Filmmakers: “We Make Movies” in Granite Bay

Budding filmmakers return home for mockumentary feature
By: Andrew Westrope,
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Acting is not Matt Tory’s primary trade, but playing Stevphen in “We Make Movies” wasn’t a stretch.

Tory, a 25-year-old Granite Bay native living in Los Angeles, celebrated the release of his third feature as a director last month on Amazon, Google Play and a semi-autobiographical mockumentary in which he plays a caricature of himself, a fledgling director trying to corral his friends into making a masterpiece in his backyard.

The film garnered attention last year at the Columbia Gorge International Film Festival and the Davis International Film Festival, where it won the Triangle Award for filmmakers with a bright future in the industry and a best young filmmaker award, respectively. But aside from its higher profile, the project was a throwback for Tory and his friends, many of whom collaborated on those backyard movies after meeting each other at age 14 at Capital Christian School in Sacramento.

Tory’s house features heavily in “We Make Movies,” and filming took place almost entirely in Roseville and Granite Bay.

“I had this idea for a movie for a long time, because I basically grew up in Granite Bay with all my friends just making movies in the backyard, goofing around making stuff around town or in our neighborhood, and those were some of the best times of my life,” Tory said. “We were kids, we didn’t really know what we were doing, but we had a video camera and we would run around and make little movies together. So I wanted to do something inspired by my childhood and my youth in high school with my friends, making movies.”

Written by Tory in 2013, “We Make Movies” was shot on a microbudget of $2,000 in a 15-day sprint the following summer, mostly at Tory’s home in Granite Bay. Other scenes take place at an apartment and a house in Roseville, in downtown Roseville and at Folsom Lake. Editing took close to a year.

The premise is that a camera crew has been allowed on the set of a movie being made by college kids for their town’s film festival. Tory plays the director of the film-within-a-film, his real-life childhood collaborators play highly exaggerated versions of themselves as actors and crew members, and even his mother has a role.

“It’s basically a comedy about them messing up,” Tory said. “They have no idea what they’re doing, and the director of the movie has this idea that—he wants to make a great movie, so he decides they should just copy scenes from every other great movie that’s ever been made and put them all in one movie.”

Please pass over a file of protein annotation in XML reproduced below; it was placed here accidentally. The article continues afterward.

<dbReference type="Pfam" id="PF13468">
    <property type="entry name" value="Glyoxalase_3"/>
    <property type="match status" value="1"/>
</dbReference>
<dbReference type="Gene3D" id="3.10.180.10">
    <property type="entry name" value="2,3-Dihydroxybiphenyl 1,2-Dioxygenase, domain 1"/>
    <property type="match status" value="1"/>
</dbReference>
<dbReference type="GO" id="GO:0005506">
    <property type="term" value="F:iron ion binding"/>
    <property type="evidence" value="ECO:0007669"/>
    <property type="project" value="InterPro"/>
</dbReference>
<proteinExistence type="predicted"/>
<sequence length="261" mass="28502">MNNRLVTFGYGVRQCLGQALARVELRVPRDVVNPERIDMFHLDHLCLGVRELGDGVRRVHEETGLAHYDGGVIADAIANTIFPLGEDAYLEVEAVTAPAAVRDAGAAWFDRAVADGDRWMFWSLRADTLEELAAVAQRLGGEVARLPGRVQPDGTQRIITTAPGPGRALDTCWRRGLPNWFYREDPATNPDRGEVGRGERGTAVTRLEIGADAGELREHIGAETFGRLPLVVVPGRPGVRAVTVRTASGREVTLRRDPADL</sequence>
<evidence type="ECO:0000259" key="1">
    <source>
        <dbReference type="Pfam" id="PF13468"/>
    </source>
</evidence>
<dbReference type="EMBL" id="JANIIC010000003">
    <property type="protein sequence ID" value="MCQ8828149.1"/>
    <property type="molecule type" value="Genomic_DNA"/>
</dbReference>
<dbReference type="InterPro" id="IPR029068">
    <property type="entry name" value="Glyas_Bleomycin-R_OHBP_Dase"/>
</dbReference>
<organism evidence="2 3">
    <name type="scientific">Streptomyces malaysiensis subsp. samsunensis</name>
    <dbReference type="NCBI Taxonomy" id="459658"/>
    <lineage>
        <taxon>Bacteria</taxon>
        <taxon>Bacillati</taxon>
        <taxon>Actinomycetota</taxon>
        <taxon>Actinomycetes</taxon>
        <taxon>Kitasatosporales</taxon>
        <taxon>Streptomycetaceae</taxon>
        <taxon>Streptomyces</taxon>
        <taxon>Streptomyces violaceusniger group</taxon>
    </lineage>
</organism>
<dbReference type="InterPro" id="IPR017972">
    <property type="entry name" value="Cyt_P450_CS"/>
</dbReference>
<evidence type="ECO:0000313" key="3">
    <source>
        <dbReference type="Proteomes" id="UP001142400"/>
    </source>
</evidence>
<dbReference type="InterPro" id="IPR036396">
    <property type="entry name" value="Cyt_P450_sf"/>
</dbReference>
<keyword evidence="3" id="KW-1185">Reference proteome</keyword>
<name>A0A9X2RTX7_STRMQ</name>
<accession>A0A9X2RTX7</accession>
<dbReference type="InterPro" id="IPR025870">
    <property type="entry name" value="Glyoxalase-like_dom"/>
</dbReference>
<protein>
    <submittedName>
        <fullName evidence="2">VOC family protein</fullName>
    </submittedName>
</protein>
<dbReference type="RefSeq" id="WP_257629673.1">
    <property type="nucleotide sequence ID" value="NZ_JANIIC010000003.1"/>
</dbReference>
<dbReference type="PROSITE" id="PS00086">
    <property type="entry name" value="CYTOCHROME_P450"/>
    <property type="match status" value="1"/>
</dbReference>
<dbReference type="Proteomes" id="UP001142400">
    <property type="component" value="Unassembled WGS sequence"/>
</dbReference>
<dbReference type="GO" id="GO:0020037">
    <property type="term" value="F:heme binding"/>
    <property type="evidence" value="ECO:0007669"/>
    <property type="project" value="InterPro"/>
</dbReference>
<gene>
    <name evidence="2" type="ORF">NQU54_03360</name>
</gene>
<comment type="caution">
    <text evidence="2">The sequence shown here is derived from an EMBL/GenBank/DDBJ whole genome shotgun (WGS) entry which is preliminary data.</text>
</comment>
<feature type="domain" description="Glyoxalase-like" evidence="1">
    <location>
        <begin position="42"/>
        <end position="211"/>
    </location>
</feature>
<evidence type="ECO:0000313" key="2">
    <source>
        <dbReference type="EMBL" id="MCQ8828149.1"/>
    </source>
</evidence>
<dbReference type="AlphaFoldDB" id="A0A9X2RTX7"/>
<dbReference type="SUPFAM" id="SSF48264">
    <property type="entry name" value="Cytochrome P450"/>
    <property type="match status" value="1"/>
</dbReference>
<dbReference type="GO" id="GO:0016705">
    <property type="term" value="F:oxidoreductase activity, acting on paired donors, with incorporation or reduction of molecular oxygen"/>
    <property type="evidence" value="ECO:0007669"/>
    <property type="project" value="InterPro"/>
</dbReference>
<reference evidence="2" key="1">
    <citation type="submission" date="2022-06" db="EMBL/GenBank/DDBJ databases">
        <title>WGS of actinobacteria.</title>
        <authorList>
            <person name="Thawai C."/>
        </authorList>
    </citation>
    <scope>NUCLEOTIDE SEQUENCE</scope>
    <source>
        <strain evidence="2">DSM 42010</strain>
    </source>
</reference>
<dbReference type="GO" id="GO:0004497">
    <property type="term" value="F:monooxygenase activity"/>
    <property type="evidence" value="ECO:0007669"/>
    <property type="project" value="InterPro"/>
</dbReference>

Tory said the film depicts a phase that almost all filmmakers go through, long before they hit Hollywood or Cannes or even Sundance—a phase of low sophistication and lower budgets, of cobbling together silly backyard movies with friends on the weekends, slow to realize they’re having the time of their lives doing it.

Fair Oaks native Jonathan Holmes, an actor and producer for the film, credited Tory with prompting this realization in real life.

“He asked me to do a small role in a short little two-minute clip that he was trying to film (in high school),” Holmes recalled. “We started hanging out together, and that was where it started, with him involving me in a lot of stuff. Gradually it grew from there, and the joy we both got out of doing these projects.”

For Jordan Hopewell, a Roseville native who has known Tory his whole life—the two even share a birthday—“We Make Movies” is a comedic snapshot of a formative period in their lives. Though he spent most of his childhood in Iowa, Hopewell remembers being inspired by Tory to enroll in a video production class in high school there, in which Hopewell excelled.

“It kinda started with (Matt Tory). When we were kids, he would just grab a camera—I don’t know if it was his dad’s camera or one that they had bought him—but every time we’d get together, because we’d get together at least once or twice a year all through our childhood, we’d make stupid little silly movies as kids, just for fun,” Hopewell said. “It was a lot of fun being able to reconnect with thoughts and ideas from our childhood (on ‘We Make Movies’), but really flesh it out in a little more professional manner. Of course being low-budget, or no-budget, there were some things that didn’t come out perfect and we’re basically students making a film with no money. But it was a lot of fun having everyone’s input, as well as (Tory) letting us run with our characters and flesh the characters out as filming went on.”

“We Make Movies” had a hometown premiere with about 200 people at the Palladio in Folsom last year before it was submitted to festivals, and its release online effectively marks the conclusion of the project. Public response is unknown, as few people have laid eyes on it yet.

For Tory, the film represents coming full circle, back to a moment he never really left—an image of friends making art, enjoying what they do, and each other doing it. In press materials for the film, he said, “‘We Make Movies’ is the movie I always wanted to make.”